Locals in the blast-hit Manchester, England on Tuesday opened their hearts and homes for the stranded and the suffering victims, as they took to Twitter to offer places to stay for the night for those unable to find one following the incident with the hashtag '#RoomForManchester'
"I have a sofa, floor, blankets and tea, 5 minutes from Arena for anyone in need #RoomForManchester," tweeted one person
"I'm 10 mins away from the arena and if anyone needs food drinks or charge your phone or a sofa or anything get in touch #roomformanchester," tweeted another.
I'm 10 mins away from the arena and if anyone needs food drinks or charge your phone or a sofa or anything get in touch #roomformanchester— Eamon (@eamonjohngannon) May 23, 2017
"#roomformanchester we have a spare double bed and two sofas available if anybody needs a place tonight. Salford area, 5 min taxi from arena," said another.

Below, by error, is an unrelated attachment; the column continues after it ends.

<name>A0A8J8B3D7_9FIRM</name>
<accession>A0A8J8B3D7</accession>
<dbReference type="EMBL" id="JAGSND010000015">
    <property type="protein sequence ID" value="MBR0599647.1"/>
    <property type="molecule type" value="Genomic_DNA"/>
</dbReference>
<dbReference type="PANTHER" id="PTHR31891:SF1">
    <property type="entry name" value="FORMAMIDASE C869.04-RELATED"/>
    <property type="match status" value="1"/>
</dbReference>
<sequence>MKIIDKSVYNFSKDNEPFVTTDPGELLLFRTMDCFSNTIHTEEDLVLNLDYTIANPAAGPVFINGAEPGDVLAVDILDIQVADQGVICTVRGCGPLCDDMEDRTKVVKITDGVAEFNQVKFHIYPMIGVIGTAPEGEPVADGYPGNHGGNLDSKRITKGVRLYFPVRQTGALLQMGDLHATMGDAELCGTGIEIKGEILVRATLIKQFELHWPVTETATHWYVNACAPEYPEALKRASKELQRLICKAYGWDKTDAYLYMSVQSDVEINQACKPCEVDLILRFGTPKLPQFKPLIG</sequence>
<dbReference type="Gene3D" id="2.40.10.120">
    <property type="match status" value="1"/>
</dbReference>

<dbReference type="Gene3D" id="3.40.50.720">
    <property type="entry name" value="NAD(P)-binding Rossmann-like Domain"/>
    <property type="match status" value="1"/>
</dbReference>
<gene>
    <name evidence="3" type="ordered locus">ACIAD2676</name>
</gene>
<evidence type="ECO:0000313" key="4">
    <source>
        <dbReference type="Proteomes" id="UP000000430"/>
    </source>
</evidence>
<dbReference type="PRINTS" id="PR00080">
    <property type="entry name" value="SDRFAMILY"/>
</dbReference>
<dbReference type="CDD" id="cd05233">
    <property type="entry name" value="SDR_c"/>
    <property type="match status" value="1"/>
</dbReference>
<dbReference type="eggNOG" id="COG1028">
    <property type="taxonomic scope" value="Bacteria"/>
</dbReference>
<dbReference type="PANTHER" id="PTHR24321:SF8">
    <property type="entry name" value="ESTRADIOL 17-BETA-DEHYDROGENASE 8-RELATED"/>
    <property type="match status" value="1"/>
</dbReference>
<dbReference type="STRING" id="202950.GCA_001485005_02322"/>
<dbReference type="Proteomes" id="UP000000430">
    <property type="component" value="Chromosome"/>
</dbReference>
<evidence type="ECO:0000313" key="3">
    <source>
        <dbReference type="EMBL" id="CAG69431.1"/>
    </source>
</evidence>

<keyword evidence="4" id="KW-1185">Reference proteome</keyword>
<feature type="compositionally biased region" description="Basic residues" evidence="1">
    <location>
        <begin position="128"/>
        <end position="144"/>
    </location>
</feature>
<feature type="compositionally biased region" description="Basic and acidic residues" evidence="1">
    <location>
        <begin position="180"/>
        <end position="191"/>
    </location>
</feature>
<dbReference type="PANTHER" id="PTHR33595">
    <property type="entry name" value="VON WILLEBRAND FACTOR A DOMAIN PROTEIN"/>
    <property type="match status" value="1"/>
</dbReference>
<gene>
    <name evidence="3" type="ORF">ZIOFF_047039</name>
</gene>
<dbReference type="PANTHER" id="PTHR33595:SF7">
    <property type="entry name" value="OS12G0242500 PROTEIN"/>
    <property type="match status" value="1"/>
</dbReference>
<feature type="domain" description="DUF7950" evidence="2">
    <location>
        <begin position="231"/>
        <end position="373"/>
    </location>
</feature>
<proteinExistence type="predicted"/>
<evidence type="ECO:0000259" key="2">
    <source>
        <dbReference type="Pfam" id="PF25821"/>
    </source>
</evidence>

#roomformanchester we have a spare double bed and two sofas available if anybody needs a place tonight. Salford area, 5 min taxi from arena— Jesy (@iamjesyrae) May 22, 2017
In what could be described as one of the worst terror attack in Britain, at least 19 people were killed and dozens of other injured as a suspected suicide bomber carried out a carnage during an Ariana Grande concert in Manchester, England.
The explosion occurred near the foyer area of the arena in what is being reported as a "nail bomb attack".
A man found dead at the scene is thought to be the probable suicide bomber, according to reports.
Last England saw such a deadly terror attack was in 2005 when on July 7, terrorists carried out a series of coordinated suicide bomb attacks in central London which targeted civilians using the public transport system during the rush hour.
Fifty-two people were killed and over 700 more were injured in the attacks.
Also, in 2009, the Manchester police had thwarted a major terror bid to attack Manchester's Arndale shopping centre on the busy Easter bank holiday weekend.
With up to 90,000 shoppers in or near the shopping centre at the time, police believe an attack would have killed hundreds and maimed thousands.
A student identified as Abid Naseer, 29, who plotted the mass suicide bomb attack was jailed for 40 years in 2015.